Baltimore demoted, unlike previous two Iowa House Rs caught drunk driving

Iowa House Speaker Linda Upmeyer announced today that following State Representative Chip Baltimore’s OWI arrest, she has named Majority Whip Zach Nunn to lead the Judiciary Committee for the remainder of the 2018 legislative session. “Serving as a committee chairman is a privilege that requires a higher level of responsibility,” Upmeyer said in a statement. “Drinking and driving is unacceptable behavior that endangers the lives of all Iowans who wish to travel our roads safely. Rep. Baltimore’s actions were clearly irresponsible and he is being held accountable.”

The last two Iowa House Republicans caught drunk driving did not face such consequences.

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Chip Baltimore charged with OWI, weapon possession

State Representative Chip Baltimore was jailed this morning and charged with drunk driving and possession of a weapon, the Ames Tribune reported. Ames police pulled the Republican lawmaker over while responding to a report about a reckless driver.

Ames police Sgt. Mike Arkovich said a Smith & Wesson pistol was found in Baltimore’s vehicle as it was being impounded. While Baltimore had a permit to carry, the permit becomes void once a person’s blood alcohol exceeds 0.08 percent, Arkovich said. He said Baltimore’s blood alcohol level was 0.147 percent.

After appearing in court, Baltimore told KCCI-TV’s Tommie Clark, “Obviously, it’s not my proudest moment.” He declined to say whether he thinks he should remain chair of the House Judiciary Committee, saying, “That’s not my determination to make.”

In a written statement, Iowa House Speaker Linda Upmeyer said, ““Drunk driving is unacceptable behavior for anyone, let alone a state legislator. We will work through this issue and deal with it quickly. We will also work with Representative Baltimore to get him the help and support that he needs at this time.”

GOP Representative Erik Helland faced few political consequences after his OWI arrest in June 2010. His colleagues elected him House majority whip later the same year.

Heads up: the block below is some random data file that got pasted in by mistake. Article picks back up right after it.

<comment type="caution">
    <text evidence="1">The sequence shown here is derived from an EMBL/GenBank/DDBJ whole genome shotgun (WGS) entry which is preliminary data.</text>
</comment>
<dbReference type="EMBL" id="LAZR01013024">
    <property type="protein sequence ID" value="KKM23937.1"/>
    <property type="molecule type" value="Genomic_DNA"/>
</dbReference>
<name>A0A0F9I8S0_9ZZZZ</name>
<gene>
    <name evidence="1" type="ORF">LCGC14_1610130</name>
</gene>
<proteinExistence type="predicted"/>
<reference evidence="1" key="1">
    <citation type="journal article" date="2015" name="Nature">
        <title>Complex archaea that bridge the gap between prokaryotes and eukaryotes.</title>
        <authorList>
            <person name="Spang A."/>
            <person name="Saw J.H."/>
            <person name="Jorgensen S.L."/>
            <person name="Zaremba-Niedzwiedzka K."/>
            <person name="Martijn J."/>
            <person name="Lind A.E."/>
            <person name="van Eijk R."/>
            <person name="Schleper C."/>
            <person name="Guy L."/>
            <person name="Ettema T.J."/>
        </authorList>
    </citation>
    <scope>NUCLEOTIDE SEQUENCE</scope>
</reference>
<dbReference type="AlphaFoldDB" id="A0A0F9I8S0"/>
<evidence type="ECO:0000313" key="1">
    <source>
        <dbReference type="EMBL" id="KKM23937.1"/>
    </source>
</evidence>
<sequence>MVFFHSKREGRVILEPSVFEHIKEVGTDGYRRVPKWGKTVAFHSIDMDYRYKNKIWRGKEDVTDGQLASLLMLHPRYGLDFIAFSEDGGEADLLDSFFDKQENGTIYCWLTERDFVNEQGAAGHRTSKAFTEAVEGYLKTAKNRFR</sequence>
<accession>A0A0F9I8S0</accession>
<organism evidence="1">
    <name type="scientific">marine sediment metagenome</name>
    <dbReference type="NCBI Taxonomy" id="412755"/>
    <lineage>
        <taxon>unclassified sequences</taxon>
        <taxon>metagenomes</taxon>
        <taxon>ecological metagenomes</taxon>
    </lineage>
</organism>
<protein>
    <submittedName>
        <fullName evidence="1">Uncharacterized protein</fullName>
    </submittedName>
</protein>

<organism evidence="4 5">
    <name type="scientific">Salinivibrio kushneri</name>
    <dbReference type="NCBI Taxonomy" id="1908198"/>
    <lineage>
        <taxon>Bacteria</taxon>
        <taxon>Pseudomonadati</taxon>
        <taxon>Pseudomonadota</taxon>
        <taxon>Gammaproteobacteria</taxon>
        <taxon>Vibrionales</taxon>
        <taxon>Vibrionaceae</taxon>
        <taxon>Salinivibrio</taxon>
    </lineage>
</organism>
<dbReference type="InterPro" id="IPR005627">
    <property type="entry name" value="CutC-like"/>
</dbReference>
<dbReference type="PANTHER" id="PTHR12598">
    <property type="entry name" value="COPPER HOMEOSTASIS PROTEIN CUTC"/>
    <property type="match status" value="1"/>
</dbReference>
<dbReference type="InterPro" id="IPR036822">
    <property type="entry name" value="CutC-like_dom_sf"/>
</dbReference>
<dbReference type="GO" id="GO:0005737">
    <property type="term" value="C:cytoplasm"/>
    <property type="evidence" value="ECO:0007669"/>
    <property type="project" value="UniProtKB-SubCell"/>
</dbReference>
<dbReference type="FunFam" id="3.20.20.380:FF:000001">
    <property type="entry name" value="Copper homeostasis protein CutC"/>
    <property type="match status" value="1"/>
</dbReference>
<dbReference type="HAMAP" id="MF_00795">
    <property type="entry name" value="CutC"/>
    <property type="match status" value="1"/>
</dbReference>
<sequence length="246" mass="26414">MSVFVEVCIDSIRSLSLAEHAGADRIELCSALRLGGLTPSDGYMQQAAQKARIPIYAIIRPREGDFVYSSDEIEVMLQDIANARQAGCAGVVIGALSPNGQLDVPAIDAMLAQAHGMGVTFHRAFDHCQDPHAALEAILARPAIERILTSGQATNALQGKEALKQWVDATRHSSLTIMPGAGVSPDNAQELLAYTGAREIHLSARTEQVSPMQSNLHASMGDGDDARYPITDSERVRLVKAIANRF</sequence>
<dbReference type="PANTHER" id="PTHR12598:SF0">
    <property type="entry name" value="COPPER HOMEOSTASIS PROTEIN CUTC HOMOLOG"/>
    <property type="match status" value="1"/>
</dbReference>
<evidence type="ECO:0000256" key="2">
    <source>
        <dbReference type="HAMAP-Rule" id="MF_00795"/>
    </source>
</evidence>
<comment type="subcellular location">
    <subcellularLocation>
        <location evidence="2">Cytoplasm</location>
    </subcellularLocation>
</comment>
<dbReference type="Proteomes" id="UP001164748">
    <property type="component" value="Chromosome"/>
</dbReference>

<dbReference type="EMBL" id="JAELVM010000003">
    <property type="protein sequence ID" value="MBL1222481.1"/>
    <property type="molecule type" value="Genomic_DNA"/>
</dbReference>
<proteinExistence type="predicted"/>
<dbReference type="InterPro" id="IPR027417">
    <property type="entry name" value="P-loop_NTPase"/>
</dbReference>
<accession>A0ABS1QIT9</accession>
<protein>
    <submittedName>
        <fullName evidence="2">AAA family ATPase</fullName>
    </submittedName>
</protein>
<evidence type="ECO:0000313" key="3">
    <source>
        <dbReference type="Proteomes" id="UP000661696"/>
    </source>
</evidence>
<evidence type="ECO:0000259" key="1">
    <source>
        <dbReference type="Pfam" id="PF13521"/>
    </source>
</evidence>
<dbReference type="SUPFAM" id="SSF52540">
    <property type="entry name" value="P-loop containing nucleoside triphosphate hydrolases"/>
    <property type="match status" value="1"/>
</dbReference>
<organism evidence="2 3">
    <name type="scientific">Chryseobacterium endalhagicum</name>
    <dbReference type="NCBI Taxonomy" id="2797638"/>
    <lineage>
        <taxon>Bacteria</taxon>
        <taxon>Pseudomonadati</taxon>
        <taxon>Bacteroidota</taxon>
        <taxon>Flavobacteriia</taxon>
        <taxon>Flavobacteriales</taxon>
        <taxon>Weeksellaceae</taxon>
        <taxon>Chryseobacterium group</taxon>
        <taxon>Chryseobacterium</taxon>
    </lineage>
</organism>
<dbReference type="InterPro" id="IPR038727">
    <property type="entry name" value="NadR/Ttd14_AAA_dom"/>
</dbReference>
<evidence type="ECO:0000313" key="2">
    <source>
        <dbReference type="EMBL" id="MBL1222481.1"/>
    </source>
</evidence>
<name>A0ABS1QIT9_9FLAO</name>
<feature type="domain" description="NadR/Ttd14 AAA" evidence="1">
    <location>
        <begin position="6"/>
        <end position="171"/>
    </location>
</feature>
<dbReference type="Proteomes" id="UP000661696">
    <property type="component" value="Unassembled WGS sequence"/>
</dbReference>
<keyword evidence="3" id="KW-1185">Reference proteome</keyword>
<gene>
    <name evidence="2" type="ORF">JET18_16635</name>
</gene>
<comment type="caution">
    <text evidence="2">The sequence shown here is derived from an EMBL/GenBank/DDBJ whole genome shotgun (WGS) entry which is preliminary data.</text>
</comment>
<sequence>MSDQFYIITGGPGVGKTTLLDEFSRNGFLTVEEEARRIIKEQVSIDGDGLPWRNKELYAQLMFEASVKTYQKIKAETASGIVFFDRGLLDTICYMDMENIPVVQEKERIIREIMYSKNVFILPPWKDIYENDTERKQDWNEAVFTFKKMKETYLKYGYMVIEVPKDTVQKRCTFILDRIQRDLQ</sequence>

A shocking winner in the 2010 Republican wave by just 23 votes, Baltimore was re-elected by comfortable margins to his second, third, and fourth terms. The map drawn after the 2010 census added Greene County to House district 47 and took out the corner of Dallas County including Democratic-leaning Perry (see map below). Donald Trump carried House district 47 by about 2,600 votes in 2016, 55 percent to 38 percent for Hillary Clinton. Baltimore won his race with more than 60 percent of the vote.

UPDATE: I had forgotten that Baltimore supported legislation in recent years to combat drunk driving. Added more details on that below.

Attorney Thomas Frerichs asked why Baltimore isn’t facing a Carrying Weapons charge “based upon the invalidation of his carry permit.” Section 8 of last year’s omnibus gun law changed Iowa Code language on possession of firearms while under the influence. Whereas the old language said a gun permit was “invalid” if the person was intoxicated, the new language says an intoxicated person with a gun permit commits a serious misdemeanor if he or she carries the dangerous weapon “on or about the person” or “within the person’s immediate access or reach while in a vehicle.”

LATER UPDATE: Added below background on David Weaver, a farmer who announced on January 18 that he will run in House district 47 as a Democrat.

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Five takeaways from the Iowa legislature's opening day in 2018